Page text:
However, discussions during the recent Environmental Law Talks 3, organized by the University of Cebu and the Konrad Adenauer Stiftung, raised the threat posed by commercial fishing vessels that encroach on municipal waters on the livelihood of small-scale fisherfolk. Among the areas in Cebu mentioned by forum participants were Alegria, Barili and San Remigio towns.

Lawyer Liza Eisma-Osorio, managing trustee of the Philippine Earth Justice Center, said law enforcement is often weak in areas where there are commercial fishing operators.

Oposa said lack of funds and personnel are not enough reasons for inaction against illegal fishing. Local government officials only need political will, he said, citing the town of Bantayan, Cebu. (See Part 3 of this special report tomorrow for more on the secrets of Bantayan town’s success.)

Oposa, who initiated the Visayan Sea Squadron, helped the Bantayan Police and Bantay Dagat prosecute illegal fisherfolk by designing a pro forma complaint sheet. The complaint sheet simplified the process of filing cases before the Office of the Provincial Prosecutor, because Bantay Dagat personnel would just fill in the spaces for the name of the accused, nature of violation, place and time.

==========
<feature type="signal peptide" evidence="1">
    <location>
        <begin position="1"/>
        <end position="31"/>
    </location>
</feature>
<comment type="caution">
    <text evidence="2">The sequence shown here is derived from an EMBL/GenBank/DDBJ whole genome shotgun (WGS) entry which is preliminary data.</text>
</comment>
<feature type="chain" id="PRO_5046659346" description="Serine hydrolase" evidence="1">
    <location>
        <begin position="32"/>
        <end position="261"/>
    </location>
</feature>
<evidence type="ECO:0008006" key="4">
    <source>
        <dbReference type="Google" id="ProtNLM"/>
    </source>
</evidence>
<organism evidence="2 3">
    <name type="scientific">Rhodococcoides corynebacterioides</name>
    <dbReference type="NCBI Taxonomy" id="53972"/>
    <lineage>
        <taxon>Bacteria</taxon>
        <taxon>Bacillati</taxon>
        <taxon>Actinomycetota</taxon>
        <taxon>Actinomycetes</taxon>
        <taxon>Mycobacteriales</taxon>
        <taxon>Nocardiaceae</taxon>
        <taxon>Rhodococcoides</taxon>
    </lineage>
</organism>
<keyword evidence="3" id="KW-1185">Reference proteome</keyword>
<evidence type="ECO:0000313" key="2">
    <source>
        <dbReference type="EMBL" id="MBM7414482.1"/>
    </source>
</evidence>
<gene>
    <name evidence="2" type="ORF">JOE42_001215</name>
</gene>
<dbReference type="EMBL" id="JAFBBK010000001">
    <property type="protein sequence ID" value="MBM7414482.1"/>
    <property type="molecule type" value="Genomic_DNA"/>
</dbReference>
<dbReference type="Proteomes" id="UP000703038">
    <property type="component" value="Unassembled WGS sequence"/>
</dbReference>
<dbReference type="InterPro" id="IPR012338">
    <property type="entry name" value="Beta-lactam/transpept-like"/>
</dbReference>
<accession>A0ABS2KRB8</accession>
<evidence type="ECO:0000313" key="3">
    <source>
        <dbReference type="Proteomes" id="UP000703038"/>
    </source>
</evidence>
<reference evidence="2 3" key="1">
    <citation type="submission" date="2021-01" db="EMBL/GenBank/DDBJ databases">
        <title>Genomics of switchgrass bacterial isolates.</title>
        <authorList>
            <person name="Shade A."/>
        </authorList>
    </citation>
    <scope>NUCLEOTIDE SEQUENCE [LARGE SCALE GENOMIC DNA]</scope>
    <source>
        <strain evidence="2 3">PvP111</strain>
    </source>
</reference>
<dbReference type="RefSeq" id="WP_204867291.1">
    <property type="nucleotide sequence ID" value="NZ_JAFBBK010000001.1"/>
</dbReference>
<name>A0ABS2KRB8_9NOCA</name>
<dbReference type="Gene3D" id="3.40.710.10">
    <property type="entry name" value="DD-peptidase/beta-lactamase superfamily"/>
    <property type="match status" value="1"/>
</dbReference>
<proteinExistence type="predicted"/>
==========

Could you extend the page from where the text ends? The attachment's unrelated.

But some forum participants said few cases against illegal fishers reach the trial

stage because judges take pity on the accused, who are usually indigent.

Few alternatives

Enforcement of fishing regulations is ineffective when government fails to offer alternative livelihood that works.

When the closed season was implemented in the Visayan Sea, commercial fishermen were offered assistance to go into aquaculture.

At the national level, Bfar helps fisherfolk by providing technology and materials for aquaculture and seaweed farming. It also encourages processing of fishery products to add value to the catch of fisherfolk.